‘We found the profanity policy resulted in a stricter approach than we intended.’
YouTube will ease its restrictions on swearing in videos after an update it rolled out in November sparked backlash from several creators, and the company will be reviewing videos that had their monetization affected by the policy. In a video uploaded to the Creator Insider channel, the company says it reviewed the data on how the new rules were enforced and found that they “resulted in a stricter approach than we intended.” The update means that creators will still be able to make at least some money on videos, even if there’s mild swearing up front, though the restrictions remain confusing and don’t fully revert to the older rules.
As a recap, late last year, the company changed its advertiser-friendly content guidelines to say that if a video contained swearing within the first 15 seconds, it may be demonetized — that is, the platform wouldn’t run ads on it, severely limiting the creator’s ability to earn revenue. A creator could also get dinged if they used a lot of profanity throughout the video (exactly how much wasn’t clear), and the change was retroactive. Videos that were made under the old rules that explicitly permitted swearing were suddenly no longer advertiser-friendly.
The new rules aren’t completely walking back those changes, but the company is making some tweaks like it promised to do in January. For example, the new update makes it so that creators will still be eligible for some ads if they use “stronger profanity” within the first seven seconds of a video, whereas ads would’ve been turned off entirely before. The company also says that “video content using profanity, moderate or strong, after the first seven seconds will now be eligible for monetization, unless used repetitively throughout the majority of the video.” Again, the last update made it so those videos wouldn’t receive any monetization.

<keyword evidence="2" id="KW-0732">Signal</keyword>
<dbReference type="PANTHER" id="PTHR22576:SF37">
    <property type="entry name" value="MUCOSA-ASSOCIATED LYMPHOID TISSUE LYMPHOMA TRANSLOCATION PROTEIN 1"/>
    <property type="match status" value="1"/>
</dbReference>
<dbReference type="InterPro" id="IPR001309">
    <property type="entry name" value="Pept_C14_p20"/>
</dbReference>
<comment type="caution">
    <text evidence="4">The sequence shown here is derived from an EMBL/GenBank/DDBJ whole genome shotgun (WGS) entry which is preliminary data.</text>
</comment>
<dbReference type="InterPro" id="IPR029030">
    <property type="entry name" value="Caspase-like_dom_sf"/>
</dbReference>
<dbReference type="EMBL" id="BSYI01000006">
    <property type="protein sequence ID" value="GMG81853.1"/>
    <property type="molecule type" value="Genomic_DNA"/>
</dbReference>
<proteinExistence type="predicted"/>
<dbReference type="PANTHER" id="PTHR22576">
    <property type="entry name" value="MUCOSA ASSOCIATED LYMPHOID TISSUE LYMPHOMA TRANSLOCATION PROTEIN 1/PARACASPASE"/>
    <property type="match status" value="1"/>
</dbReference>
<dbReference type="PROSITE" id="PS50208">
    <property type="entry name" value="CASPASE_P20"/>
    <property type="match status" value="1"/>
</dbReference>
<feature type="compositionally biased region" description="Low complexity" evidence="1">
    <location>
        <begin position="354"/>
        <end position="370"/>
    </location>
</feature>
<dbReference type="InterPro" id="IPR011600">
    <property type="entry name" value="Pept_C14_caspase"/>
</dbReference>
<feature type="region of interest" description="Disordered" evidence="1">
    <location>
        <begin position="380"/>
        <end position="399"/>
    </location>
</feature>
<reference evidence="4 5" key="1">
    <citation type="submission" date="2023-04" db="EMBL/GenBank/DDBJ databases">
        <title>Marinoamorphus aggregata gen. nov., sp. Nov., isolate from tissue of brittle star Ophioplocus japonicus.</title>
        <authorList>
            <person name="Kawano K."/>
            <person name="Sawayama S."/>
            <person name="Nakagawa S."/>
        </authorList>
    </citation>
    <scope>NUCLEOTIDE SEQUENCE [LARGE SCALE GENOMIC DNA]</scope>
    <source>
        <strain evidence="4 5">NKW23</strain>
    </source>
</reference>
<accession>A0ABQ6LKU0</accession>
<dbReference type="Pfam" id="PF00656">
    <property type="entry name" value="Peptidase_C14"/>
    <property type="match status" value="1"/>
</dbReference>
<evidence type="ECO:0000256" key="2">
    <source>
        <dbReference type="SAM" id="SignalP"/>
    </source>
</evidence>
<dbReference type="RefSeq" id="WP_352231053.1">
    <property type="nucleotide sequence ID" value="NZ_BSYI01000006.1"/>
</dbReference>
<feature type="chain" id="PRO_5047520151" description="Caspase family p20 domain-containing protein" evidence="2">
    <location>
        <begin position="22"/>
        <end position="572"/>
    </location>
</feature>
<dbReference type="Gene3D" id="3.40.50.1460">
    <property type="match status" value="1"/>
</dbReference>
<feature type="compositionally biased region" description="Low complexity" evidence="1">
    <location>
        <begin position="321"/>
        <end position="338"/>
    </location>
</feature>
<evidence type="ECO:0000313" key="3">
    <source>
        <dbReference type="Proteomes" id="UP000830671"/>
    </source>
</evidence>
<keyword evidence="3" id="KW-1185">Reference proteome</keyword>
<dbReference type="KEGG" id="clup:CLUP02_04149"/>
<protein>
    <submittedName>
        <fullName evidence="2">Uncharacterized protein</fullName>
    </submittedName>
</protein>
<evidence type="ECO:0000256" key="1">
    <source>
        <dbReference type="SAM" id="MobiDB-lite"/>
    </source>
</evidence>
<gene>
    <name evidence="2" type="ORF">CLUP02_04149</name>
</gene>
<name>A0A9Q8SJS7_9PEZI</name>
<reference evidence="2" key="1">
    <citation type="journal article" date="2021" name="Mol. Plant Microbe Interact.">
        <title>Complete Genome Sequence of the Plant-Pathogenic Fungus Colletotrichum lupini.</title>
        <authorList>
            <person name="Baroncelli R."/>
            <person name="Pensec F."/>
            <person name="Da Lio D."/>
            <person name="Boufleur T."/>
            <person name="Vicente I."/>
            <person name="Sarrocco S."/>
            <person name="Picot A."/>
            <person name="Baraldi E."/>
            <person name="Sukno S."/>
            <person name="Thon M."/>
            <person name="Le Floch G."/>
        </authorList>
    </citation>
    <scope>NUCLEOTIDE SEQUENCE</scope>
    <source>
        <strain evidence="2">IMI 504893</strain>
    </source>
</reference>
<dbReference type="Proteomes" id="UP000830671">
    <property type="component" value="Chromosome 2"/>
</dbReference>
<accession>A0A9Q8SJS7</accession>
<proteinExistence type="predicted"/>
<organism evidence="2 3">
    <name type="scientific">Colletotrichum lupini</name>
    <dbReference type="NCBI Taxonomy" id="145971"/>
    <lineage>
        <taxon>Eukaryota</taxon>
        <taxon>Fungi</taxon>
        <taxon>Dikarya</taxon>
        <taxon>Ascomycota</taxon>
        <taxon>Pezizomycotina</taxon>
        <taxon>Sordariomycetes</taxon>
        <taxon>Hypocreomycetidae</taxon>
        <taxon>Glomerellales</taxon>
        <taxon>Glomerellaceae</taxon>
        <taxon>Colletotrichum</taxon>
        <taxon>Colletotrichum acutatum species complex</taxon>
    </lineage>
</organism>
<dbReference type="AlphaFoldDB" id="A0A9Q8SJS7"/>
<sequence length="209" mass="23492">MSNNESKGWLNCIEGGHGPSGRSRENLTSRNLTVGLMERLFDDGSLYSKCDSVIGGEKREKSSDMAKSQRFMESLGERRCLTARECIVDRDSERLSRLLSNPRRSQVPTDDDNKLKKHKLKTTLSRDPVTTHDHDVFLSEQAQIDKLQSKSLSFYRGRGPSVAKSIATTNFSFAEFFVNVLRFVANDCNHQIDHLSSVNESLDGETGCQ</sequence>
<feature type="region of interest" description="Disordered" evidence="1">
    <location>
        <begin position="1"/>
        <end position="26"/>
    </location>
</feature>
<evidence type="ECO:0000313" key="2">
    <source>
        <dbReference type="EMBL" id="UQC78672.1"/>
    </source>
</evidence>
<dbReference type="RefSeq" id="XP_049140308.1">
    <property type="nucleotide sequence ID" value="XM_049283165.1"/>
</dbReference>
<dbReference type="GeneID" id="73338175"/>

There is definitely still some vagueness here. Creators have pointed out that it’s not clear what YouTube means when it says that they can’t use swearing in the “majority of the video.” However, it may help that YouTube is no longer treating all profanity the same. The November update basically flattened the hierarchy; calling someone an “ass” was just as bad as calling them a “motherfucker.” Now, words like “bitch,” “douchebag,” “asshole,” and “shit” are all considered “moderate” profanity, while words like “fuck” are “stronger profanity.” (Slurs and derogatory terms are covered by a separate set of rules.)
The company is also making some other clarifications; swearing in background music, backing tracks, and intro or outro music won’t get you demonetized, but profanity in thumbnails will, though the company says this was the case even before the November update.
YouTube says that these changes go into effect on March 7th and that, by March 10th, it will have “re-reviewed” videos that received limited advertising because of the November update. Videos that were demonetized entirely will also be reviewed, according to Michael Aciman, a Google spokesperson.
In its Creator Insider video, YouTube explains why it applied the November change retroactively, changing the monetization status of videos that were totally fine under past guidelines. The TL;DR is that the content is still receiving new advertisements — if you click on a video from a creator’s backlog, you’ll still be served an ad from current campaigns.
The company also addresses the complaints from some creators that it didn’t properly communicate the changes in November. The company says that there’ll be a notification about Tuesday’s changes in the Creator Studio, the dashboard where YouTubers upload and edit videos and view analytics and other data.
The reactions to the announcement have been mixed. Twitter commentators have called it both a “major dub” (as in “w,” meaning “win”) and a “Common YouTube L” (as in “loss”). SungWon Cho, who goes by ProZD on YouTube and was a vocal critic of the November update, told The Verge, “The changes are better in theory, but I won’t be able to know for sure until I see that they actually work as promised.”